Trinidad Culture

Intro with Image

Trinidad & Tobago: The Culture

Trinidad and Tobago’s nearly 1.4 million people are English-speaking, but trace their roots back to Africa and India, China and the Middle East, Europe, and the Mediterranean.

Trinidad and Tobago is the home of Caribbean Carnival. It is also the home of calypso and soca, the music which fuel the Carnival, the steel pan, which evolved in Port of Spain in the 1930s, and the limbo, a dance symbolizing “the crossing over”. Derived from African and Indian music and dance forms, these are important features of the annual Carnival celebration, which to many represents the ultimate creative expression of the islands.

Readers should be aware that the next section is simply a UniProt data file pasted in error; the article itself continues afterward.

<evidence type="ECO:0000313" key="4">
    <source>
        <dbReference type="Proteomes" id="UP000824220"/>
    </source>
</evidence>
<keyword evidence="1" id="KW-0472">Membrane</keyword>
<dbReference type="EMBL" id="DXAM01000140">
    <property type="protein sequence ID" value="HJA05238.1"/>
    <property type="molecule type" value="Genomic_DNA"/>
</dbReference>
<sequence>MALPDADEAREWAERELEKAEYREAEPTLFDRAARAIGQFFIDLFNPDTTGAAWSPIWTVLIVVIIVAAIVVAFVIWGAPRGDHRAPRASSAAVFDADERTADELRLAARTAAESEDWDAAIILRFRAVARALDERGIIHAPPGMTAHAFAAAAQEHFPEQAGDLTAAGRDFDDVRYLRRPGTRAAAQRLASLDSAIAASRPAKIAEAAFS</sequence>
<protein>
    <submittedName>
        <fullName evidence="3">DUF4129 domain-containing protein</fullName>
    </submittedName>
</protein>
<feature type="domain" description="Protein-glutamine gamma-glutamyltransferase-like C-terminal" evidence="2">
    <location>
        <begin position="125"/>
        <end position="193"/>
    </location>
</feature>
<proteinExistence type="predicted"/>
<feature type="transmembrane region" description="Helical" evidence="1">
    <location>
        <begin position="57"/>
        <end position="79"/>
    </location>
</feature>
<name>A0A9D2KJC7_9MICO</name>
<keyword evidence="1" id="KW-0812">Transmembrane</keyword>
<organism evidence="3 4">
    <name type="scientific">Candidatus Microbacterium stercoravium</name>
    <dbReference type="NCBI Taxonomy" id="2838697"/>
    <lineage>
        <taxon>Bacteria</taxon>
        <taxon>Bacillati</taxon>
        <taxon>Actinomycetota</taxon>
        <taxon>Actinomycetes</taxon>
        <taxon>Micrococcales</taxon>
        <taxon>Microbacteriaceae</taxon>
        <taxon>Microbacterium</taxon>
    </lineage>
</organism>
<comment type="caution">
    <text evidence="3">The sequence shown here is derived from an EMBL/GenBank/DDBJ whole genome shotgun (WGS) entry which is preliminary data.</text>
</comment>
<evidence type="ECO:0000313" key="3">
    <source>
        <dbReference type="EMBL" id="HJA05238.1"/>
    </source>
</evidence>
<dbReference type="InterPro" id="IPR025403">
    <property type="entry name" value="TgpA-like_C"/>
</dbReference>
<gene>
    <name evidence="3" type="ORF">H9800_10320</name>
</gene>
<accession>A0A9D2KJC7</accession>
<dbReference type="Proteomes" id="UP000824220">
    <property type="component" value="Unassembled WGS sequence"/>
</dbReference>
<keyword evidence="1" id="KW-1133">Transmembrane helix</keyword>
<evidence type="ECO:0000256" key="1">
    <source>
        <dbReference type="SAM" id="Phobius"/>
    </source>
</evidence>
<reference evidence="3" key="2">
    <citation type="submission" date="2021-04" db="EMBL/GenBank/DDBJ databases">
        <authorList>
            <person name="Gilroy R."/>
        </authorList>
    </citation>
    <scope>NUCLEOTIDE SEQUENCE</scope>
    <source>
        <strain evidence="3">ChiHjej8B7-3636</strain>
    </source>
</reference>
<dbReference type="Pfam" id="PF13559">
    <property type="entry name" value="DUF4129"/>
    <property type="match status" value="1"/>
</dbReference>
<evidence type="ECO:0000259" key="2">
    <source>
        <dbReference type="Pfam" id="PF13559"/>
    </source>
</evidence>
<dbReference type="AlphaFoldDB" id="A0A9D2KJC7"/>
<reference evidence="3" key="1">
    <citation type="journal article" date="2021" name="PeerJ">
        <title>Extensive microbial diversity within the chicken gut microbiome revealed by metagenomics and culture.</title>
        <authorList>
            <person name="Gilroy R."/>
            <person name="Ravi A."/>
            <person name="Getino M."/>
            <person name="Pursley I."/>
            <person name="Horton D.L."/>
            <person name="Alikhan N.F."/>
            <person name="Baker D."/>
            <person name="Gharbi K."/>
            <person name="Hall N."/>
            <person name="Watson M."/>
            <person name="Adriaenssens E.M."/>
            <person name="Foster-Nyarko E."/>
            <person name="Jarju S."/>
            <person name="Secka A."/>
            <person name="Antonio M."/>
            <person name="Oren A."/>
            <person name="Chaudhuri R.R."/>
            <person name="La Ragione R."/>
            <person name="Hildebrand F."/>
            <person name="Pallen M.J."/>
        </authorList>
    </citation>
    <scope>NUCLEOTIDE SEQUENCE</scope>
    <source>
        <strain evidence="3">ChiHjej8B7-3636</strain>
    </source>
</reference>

A member of a hereditary caste among the peoples of western Africa whose function is to keep an oral history of the tribe or village and to entertain with stories, poems, songs, dances, etc. Known as a West African historian, storyteller, praise singer, poet, or musician, the griot is a repository of oral tradition and is often seen as a leader due to his or her position as an advisor to royal personages.

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